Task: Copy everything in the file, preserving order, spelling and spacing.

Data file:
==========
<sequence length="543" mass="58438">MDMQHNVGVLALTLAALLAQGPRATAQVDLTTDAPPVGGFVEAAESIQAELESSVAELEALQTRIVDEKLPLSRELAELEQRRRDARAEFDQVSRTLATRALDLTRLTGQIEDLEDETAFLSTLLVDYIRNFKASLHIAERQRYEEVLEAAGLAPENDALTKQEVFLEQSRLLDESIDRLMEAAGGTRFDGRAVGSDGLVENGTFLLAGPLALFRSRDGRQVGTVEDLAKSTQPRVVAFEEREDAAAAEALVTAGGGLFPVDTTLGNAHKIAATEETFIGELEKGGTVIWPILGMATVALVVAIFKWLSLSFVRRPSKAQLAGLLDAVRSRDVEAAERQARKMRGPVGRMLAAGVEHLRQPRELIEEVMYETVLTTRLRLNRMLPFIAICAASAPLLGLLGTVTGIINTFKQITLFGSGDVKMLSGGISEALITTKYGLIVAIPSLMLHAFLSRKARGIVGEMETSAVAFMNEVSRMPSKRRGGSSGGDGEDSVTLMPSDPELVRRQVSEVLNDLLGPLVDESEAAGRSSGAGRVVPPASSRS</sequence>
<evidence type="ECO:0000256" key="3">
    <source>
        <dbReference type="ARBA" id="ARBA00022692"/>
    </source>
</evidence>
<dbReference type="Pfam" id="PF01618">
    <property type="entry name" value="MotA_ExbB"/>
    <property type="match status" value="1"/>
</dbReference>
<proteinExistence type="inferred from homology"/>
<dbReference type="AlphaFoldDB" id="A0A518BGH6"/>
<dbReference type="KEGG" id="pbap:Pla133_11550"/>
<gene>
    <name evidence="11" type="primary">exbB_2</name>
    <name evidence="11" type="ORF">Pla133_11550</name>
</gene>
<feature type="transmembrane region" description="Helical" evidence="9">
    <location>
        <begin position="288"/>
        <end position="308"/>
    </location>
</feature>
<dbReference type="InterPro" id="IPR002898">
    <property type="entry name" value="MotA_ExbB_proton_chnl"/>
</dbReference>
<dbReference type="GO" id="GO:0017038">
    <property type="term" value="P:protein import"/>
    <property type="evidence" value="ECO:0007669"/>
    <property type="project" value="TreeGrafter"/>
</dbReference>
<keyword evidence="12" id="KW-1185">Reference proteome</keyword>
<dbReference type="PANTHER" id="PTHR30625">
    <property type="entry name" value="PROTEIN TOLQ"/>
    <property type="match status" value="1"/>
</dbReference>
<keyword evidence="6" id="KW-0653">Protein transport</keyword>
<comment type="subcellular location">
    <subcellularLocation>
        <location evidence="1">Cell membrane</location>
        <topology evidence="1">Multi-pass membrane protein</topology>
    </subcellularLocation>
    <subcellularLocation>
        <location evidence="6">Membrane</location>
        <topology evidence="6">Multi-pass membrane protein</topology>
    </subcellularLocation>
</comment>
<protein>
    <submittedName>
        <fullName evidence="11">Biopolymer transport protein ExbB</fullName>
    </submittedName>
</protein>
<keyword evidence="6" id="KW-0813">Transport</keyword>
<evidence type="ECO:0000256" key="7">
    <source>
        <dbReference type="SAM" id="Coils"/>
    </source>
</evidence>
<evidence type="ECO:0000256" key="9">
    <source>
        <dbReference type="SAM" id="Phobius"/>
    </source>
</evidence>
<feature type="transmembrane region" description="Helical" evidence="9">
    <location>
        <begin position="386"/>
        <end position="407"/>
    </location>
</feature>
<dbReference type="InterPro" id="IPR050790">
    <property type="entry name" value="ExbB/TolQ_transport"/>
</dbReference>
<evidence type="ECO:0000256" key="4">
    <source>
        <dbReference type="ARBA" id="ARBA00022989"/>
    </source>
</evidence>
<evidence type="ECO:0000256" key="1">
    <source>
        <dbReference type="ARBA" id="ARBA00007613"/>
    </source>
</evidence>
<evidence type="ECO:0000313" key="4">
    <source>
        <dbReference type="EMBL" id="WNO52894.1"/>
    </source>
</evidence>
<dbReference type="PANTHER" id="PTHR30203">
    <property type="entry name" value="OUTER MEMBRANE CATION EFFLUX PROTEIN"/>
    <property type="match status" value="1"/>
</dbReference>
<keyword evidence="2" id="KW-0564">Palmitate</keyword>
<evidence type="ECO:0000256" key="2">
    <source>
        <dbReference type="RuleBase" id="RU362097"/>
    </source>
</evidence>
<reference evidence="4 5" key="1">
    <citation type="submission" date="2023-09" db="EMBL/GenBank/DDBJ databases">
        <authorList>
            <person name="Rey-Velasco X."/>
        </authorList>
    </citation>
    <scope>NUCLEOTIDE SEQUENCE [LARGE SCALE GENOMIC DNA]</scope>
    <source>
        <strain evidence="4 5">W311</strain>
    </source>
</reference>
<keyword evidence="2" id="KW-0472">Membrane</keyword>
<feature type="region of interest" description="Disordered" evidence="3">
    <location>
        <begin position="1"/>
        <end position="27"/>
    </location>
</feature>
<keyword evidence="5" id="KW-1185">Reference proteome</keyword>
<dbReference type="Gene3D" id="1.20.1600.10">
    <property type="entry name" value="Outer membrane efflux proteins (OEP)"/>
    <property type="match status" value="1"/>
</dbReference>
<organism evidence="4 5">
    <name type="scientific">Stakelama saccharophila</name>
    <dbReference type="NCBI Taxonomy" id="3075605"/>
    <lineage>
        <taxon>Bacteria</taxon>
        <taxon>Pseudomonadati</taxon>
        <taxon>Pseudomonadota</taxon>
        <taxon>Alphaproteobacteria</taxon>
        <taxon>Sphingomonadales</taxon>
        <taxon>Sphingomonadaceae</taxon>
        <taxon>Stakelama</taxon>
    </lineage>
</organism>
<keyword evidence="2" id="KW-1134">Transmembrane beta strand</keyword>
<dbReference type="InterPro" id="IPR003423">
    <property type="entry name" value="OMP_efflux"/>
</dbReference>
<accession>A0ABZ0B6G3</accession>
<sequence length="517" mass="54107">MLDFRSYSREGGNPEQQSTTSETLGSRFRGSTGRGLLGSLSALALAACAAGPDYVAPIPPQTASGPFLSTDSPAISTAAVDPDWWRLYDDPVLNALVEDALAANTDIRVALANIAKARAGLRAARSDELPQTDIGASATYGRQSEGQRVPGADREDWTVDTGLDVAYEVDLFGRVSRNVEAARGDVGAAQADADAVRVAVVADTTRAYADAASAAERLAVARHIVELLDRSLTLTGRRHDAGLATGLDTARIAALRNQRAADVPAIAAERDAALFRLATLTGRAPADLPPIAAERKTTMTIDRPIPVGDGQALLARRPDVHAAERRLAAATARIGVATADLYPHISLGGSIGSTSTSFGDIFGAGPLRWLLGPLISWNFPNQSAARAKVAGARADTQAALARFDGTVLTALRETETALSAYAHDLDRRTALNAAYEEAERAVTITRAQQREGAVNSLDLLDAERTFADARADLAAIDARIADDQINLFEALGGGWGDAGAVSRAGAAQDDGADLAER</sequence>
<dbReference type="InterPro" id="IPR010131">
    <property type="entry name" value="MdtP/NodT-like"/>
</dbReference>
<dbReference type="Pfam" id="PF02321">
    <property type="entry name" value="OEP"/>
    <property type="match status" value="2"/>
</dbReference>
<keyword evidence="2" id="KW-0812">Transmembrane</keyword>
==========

<sequence length="543" mass="58438">MDMQHNVGVLALTLAALLAQGPRATAQVDLTTDAPPVGGFVEAAESIQAELESSVAELEALQTRIVDEKLPLSRELAELEQRRRDARAEFDQVSRTLATRALDLTRLTGQIEDLEDETAFLSTLLVDYIRNFKASLHIAERQRYEEVLEAAGLAPENDALTKQEVFLEQSRLLDESIDRLMEAAGGTRFDGRAVGSDGLVENGTFLLAGPLALFRSRDGRQVGTVEDLAKSTQPRVVAFEEREDAAAAEALVTAGGGLFPVDTTLGNAHKIAATEETFIGELEKGGTVIWPILGMATVALVVAIFKWLSLSFVRRPSKAQLAGLLDAVRSRDVEAAERQARKMRGPVGRMLAAGVEHLRQPRELIEEVMYETVLTTRLRLNRMLPFIAICAASAPLLGLLGTVTGIINTFKQITLFGSGDVKMLSGGISEALITTKYGLIVAIPSLMLHAFLSRKARGIVGEMETSAVAFMNEVSRMPSKRRGGSSGGDGEDSVTLMPSDPELVRRQVSEVLNDLLGPLVDESEAAGRSSGAGRVVPPASSRS</sequence>
<evidence type="ECO:0000256" key="3">
    <source>
        <dbReference type="ARBA" id="ARBA00022692"/>
    </source>
</evidence>
<dbReference type="Pfam" id="PF01618">
    <property type="entry name" value="MotA_ExbB"/>
    <property type="match status" value="1"/>
</dbReference>
<proteinExistence type="inferred from homology"/>
<dbReference type="AlphaFoldDB" id="A0A518BGH6"/>
<dbReference type="KEGG" id="pbap:Pla133_11550"/>
<gene>
    <name evidence="11" type="primary">exbB_2</name>
    <name evidence="11" type="ORF">Pla133_11550</name>
</gene>
<feature type="transmembrane region" description="Helical" evidence="9">
    <location>
        <begin position="288"/>
        <end position="308"/>
    </location>
</feature>
<dbReference type="InterPro" id="IPR002898">
    <property type="entry name" value="MotA_ExbB_proton_chnl"/>
</dbReference>
<dbReference type="GO" id="GO:0017038">
    <property type="term" value="P:protein import"/>
    <property type="evidence" value="ECO:0007669"/>
    <property type="project" value="TreeGrafter"/>
</dbReference>
<keyword evidence="12" id="KW-1185">Reference proteome</keyword>
<dbReference type="PANTHER" id="PTHR30625">
    <property type="entry name" value="PROTEIN TOLQ"/>
    <property type="match status" value="1"/>
</dbReference>
<keyword evidence="6" id="KW-0653">Protein transport</keyword>
<comment type="subcellular location">
    <subcellularLocation>
        <location evidence="1">Cell membrane</location>
        <topology evidence="1">Multi-pass membrane protein</topology>
    </subcellularLocation>
    <subcellularLocation>
        <location evidence="6">Membrane</location>
        <topology evidence="6">Multi-pass membrane protein</topology>
    </subcellularLocation>
</comment>
<protein>
    <submittedName>
        <fullName evidence="11">Biopolymer transport protein ExbB</fullName>
    </submittedName>
</protein>
<keyword evidence="6" id="KW-0813">Transport</keyword>
<evidence type="ECO:0000256" key="7">
    <source>
        <dbReference type="SAM" id="Coils"/>
    </source>
</evidence>
<evidence type="ECO:0000256" key="9">
    <source>
        <dbReference type="SAM" id="Phobius"/>
    </source>
</evidence>
<feature type="transmembrane region" description="Helical" evidence="9">
    <location>
        <begin position="386"/>
        <end position="407"/>
    </location>
</feature>
<dbReference type="InterPro" id="IPR050790">
    <property type="entry name" value="ExbB/TolQ_transport"/>
</dbReference>
<evidence type="ECO:0000256" key="4">
    <source>
        <dbReference type="ARBA" id="ARBA00022989"/>
    </source>
</evidence>
<evidence type="ECO:0000256" key="1">
    <source>
        <dbReference type="ARBA" id="ARBA00007613"/>
    </source>
</evidence>
<evidence type="ECO:0000313" key="4">
    <source>
        <dbReference type="EMBL" id="WNO52894.1"/>
    </source>
</evidence>
<dbReference type="PANTHER" id="PTHR30203">
    <property type="entry name" value="OUTER MEMBRANE CATION EFFLUX PROTEIN"/>
    <property type="match status" value="1"/>
</dbReference>
<keyword evidence="2" id="KW-0564">Palmitate</keyword>
<evidence type="ECO:0000256" key="2">
    <source>
        <dbReference type="RuleBase" id="RU362097"/>
    </source>
</evidence>
<reference evidence="4 5" key="1">
    <citation type="submission" date="2023-09" db="EMBL/GenBank/DDBJ databases">
        <authorList>
            <person name="Rey-Velasco X."/>
        </authorList>
    </citation>
    <scope>NUCLEOTIDE SEQUENCE [LARGE SCALE GENOMIC DNA]</scope>
    <source>
        <strain evidence="4 5">W311</strain>
    </source>
</reference>
<keyword evidence="2" id="KW-0472">Membrane</keyword>
<feature type="region of interest" description="Disordered" evidence="3">
    <location>
        <begin position="1"/>
        <end position="27"/>
    </location>
</feature>
<keyword evidence="5" id="KW-1185">Reference proteome</keyword>
<dbReference type="Gene3D" id="1.20.1600.10">
    <property type="entry name" value="Outer membrane efflux proteins (OEP)"/>
    <property type="match status" value="1"/>
</dbReference>
<organism evidence="4 5">
    <name type="scientific">Stakelama saccharophila</name>
    <dbReference type="NCBI Taxonomy" id="3075605"/>
    <lineage>
        <taxon>Bacteria</taxon>
        <taxon>Pseudomonadati</taxon>
        <taxon>Pseudomonadota</taxon>
        <taxon>Alphaproteobacteria</taxon>
        <taxon>Sphingomonadales</taxon>
        <taxon>Sphingomonadaceae</taxon>
        <taxon>Stakelama</taxon>
    </lineage>
</organism>
<keyword evidence="2" id="KW-1134">Transmembrane beta strand</keyword>
<dbReference type="InterPro" id="IPR003423">
    <property type="entry name" value="OMP_efflux"/>
</dbReference>
<accession>A0ABZ0B6G3</accession>
<sequence length="517" mass="54107">MLDFRSYSREGGNPEQQSTTSETLGSRFRGSTGRGLLGSLSALALAACAAGPDYVAPIPPQTASGPFLSTDSPAISTAAVDPDWWRLYDDPVLNALVEDALAANTDIRVALANIAKARAGLRAARSDELPQTDIGASATYGRQSEGQRVPGADREDWTVDTGLDVAYEVDLFGRVSRNVEAARGDVGAAQADADAVRVAVVADTTRAYADAASAAERLAVARHIVELLDRSLTLTGRRHDAGLATGLDTARIAALRNQRAADVPAIAAERDAALFRLATLTGRAPADLPPIAAERKTTMTIDRPIPVGDGQALLARRPDVHAAERRLAAATARIGVATADLYPHISLGGSIGSTSTSFGDIFGAGPLRWLLGPLISWNFPNQSAARAKVAGARADTQAALARFDGTVLTALRETETALSAYAHDLDRRTALNAAYEEAERAVTITRAQQREGAVNSLDLLDAERTFADARADLAAIDARIADDQINLFEALGGGWGDAGAVSRAGAAQDDGADLAER</sequence>
<dbReference type="InterPro" id="IPR010131">
    <property type="entry name" value="MdtP/NodT-like"/>
</dbReference>
<dbReference type="Pfam" id="PF02321">
    <property type="entry name" value="OEP"/>
    <property type="match status" value="2"/>
</dbReference>
<keyword evidence="2" id="KW-0812">Transmembrane</keyword>